I’m sure you’ve seen the headlines, but if not, you should know that the global stock markets are dropping as a result of fears about the spread of the coronavirus.
We have no idea how far or fast the disease will spread, and neither do the markets. The first 3% drop in the U.S. stock markets was utterly unexpected, and nobody could predict the declines that followed. The S&P 500 is now down -7.6% from the end of last year and has crossed into correction territory, which means it is down more than -10% from its’ previous high. It is important to remember that your portfolios could look very different than the “market” that the pundits on television speak about, and you may have experienced different performance than they are reporting.
What is the best course of action today? The options now are:
A) Sell today, and then watch to see how the spread of the coronavirus plays out in the minds of day traders and quick-twitch “investors.” The odds are that the markets will recover before the end of the epidemic, so you’ll eventually have to buy back at a higher price than you sold.
The chart below gives you an idea of how frequent these kinds of pullbacks are:
B) Wait until there is confirmation that we are, indeed, in a real bear market, sell at or near the bottom, and then see the markets rise past where you sold.
This chart shows that you can have significant downturns and significant returns in the same year:
C) Hold tight, ride out the downturn (however long or short it might be), and experience the next rise (whenever it comes) and breathe a sigh of relief that the markets were not down permanently for the first time in human history. You’ll do some sweating along the way, but in the end, you’ll look like a winner.
We can see that the corrections all take on a bit of a different character, but they all have one thing in common, they end:
I know hearing us tell you to stay the course and not abandon your long-term goals and strategies goes against everything your heart and brain are telling you to do. Market timing during times of market stress is psychologically appealing, but in the real world, it is pretty much impossible to execute. Not knowing when to get out (Yesterday? Two days ago?) and especially not knowing when to get back in, means that your odds of getting it right twice are about 25% or less—and remember that you already missed the first timing decision.
So in the real, rational world, you have only two reasonable choices: ride it out (and know things could get worse before they get better) or contact our offices if you are feeling real mental distress over these days of downturns. It could mean that you need a permanent reduction in your portfolio’s risk profile before you make a mistake, out of fear, that could cripple your financial future. Remember, panic is not a strategy. If we feel there is a change in your portfolio that could increase your chances of long-term success, rest assured we will be giving you a call.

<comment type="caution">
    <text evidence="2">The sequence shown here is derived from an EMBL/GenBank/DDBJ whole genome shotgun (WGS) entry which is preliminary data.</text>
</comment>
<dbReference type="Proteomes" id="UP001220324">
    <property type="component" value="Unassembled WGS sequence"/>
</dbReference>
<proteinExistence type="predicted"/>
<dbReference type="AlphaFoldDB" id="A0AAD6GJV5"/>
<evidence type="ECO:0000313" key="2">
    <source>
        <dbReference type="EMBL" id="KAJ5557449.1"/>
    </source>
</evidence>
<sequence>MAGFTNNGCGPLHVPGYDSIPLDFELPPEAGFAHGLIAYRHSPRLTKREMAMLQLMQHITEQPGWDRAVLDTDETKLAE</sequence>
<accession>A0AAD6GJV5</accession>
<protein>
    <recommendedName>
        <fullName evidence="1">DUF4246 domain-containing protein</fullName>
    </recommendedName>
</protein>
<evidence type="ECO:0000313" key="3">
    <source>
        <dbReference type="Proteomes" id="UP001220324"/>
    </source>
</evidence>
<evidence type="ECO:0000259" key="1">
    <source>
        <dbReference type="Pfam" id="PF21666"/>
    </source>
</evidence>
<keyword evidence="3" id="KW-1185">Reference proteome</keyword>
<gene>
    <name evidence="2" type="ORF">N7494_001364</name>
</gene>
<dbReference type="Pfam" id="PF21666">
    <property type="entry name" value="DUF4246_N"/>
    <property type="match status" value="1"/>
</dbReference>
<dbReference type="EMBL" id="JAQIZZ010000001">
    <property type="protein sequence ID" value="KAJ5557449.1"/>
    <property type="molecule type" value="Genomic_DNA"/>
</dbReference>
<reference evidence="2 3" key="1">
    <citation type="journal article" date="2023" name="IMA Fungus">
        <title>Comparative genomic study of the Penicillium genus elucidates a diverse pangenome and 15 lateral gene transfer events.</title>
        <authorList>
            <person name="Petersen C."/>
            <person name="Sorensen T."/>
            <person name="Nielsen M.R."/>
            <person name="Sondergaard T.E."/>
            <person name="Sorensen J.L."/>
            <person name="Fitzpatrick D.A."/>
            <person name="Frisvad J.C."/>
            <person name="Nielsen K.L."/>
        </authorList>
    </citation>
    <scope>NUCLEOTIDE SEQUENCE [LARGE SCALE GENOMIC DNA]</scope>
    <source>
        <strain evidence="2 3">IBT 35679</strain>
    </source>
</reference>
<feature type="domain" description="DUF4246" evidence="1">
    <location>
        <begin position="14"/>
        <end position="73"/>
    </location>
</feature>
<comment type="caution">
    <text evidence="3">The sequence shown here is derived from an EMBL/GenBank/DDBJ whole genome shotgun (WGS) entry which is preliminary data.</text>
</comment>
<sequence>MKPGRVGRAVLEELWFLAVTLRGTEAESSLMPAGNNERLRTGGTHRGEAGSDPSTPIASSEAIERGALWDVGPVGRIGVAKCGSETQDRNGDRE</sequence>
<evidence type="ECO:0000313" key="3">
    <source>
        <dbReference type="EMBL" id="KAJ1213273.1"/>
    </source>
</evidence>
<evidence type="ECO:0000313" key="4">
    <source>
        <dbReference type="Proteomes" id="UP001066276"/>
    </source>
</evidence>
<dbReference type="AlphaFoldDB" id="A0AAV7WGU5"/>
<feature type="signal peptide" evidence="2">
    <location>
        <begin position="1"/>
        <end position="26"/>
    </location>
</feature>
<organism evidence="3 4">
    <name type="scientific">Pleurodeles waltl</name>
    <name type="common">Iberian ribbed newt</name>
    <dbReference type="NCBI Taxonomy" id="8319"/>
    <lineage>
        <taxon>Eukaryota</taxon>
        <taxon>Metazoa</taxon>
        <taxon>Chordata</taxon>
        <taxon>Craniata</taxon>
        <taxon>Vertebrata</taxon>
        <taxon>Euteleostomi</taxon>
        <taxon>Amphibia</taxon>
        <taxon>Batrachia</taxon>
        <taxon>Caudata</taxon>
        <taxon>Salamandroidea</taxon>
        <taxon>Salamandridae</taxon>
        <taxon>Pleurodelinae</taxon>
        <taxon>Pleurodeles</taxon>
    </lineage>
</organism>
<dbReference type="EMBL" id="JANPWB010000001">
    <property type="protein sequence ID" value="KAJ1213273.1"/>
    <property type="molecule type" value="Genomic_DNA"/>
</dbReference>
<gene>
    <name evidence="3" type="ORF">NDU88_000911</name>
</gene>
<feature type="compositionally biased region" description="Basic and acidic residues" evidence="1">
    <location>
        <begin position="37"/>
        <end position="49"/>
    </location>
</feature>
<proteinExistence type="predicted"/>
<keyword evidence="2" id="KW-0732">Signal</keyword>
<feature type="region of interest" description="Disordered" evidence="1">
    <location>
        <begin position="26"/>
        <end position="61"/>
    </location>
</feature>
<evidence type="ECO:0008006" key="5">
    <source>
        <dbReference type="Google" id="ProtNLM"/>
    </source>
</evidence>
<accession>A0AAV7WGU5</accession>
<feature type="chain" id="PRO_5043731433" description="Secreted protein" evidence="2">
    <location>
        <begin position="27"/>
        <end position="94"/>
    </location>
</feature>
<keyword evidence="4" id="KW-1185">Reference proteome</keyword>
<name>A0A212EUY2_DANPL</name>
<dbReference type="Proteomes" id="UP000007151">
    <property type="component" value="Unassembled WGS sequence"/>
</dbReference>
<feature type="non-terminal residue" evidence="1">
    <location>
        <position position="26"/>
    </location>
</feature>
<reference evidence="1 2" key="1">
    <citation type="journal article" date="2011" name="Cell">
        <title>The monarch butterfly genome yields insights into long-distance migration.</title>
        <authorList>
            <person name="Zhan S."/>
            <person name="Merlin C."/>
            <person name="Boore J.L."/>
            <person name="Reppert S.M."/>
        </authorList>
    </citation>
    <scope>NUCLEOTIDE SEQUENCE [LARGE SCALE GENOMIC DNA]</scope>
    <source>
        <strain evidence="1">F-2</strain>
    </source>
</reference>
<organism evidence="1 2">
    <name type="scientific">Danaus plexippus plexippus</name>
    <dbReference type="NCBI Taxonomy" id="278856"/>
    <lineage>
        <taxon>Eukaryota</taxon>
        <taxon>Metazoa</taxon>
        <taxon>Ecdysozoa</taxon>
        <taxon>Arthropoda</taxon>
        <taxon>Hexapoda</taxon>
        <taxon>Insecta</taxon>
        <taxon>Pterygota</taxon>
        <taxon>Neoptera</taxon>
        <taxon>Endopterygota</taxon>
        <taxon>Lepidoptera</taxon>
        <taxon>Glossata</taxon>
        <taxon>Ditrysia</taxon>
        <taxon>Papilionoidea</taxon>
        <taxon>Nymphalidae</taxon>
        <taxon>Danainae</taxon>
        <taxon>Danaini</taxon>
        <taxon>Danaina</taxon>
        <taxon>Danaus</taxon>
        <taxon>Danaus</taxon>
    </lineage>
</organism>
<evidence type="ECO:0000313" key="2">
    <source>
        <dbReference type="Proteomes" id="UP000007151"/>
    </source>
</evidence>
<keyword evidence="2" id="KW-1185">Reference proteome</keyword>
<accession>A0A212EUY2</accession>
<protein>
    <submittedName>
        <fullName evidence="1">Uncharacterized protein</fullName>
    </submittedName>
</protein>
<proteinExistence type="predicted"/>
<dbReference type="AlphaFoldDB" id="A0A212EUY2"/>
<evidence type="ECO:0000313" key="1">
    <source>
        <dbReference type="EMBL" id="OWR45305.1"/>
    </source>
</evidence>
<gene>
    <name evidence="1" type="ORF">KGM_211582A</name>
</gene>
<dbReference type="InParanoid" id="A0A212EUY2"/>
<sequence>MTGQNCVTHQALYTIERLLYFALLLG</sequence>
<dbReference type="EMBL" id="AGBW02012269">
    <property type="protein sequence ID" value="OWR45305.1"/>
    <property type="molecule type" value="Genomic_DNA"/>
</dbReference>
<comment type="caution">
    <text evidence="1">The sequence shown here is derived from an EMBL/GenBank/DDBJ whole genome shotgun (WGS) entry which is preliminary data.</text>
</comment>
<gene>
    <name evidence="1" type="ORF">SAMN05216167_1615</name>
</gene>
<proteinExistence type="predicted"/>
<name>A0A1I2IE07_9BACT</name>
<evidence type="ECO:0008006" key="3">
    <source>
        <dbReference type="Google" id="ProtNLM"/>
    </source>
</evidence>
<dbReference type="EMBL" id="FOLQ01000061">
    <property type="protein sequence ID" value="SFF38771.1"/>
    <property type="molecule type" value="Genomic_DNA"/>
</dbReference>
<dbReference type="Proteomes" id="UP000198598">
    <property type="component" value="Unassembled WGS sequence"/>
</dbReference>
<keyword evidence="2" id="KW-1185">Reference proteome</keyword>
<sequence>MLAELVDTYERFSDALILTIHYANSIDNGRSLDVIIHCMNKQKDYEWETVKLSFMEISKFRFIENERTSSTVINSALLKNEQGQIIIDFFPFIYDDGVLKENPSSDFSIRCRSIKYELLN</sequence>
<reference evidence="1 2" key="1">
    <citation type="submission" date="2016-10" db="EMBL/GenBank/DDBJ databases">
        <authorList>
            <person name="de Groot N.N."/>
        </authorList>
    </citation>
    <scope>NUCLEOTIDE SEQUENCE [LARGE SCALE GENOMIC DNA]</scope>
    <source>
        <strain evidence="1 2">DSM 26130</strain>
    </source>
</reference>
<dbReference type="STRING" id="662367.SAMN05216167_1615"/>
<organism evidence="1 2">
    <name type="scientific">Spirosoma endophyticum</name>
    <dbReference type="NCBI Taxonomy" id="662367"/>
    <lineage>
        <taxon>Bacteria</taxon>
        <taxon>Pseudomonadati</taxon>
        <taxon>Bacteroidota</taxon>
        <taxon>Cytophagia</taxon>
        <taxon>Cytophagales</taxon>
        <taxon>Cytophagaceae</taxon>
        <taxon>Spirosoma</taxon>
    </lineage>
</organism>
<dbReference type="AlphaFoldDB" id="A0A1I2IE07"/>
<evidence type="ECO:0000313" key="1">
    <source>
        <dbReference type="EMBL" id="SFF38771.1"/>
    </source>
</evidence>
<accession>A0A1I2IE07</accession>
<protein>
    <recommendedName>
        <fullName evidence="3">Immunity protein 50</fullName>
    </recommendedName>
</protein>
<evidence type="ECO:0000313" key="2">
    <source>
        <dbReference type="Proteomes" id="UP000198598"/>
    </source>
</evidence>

Jonathan A. Murdock
Opinions expressed are those of Jonathan Murdock and not necessarily those of RJFS or Raymond James. All opinions are as of this date and are subject to change without notice.
THIS MATERIAL IS FOR INFORMATIONAL PURPOSES ONLY AND SHOULD NOT BE USED OR CONSTRUED AS A RECOMMENDATION REGARDING ANY SECURITY OUTSIDE OF A MANAGED ACCOUNT.
There is no assurance any of the trends mentioned will continue or forecasts will occur. The information has been obtained from sources considered to be reliable, but Raymond James does not guarantee that the foregoing material is accurate or complete. Any information is not a complete summary or statement of all available data necessary for making an investment decision and does not constitute a recommendation. Investing involves risk and you may incur a profit or loss regardless of strategy selected. Past performance is not indicative of future results. Asset allocation and diversification do not ensure a profit or protect against a loss.
There is no assurance that any investment strategy will be successful or that any securities transaction, holdings, sectors or allocations discussed will be profitable. It should not be assumed that any investment recommendation or decisions made in the future will be profitable or will equal any investment performance discussed herein. Investing involves risk, including loss.
The S&P 500 is an unmanaged index of 500 widely held stocks that is generally considered representative of the U.S. stock market. An individual cannot invest directly in an index.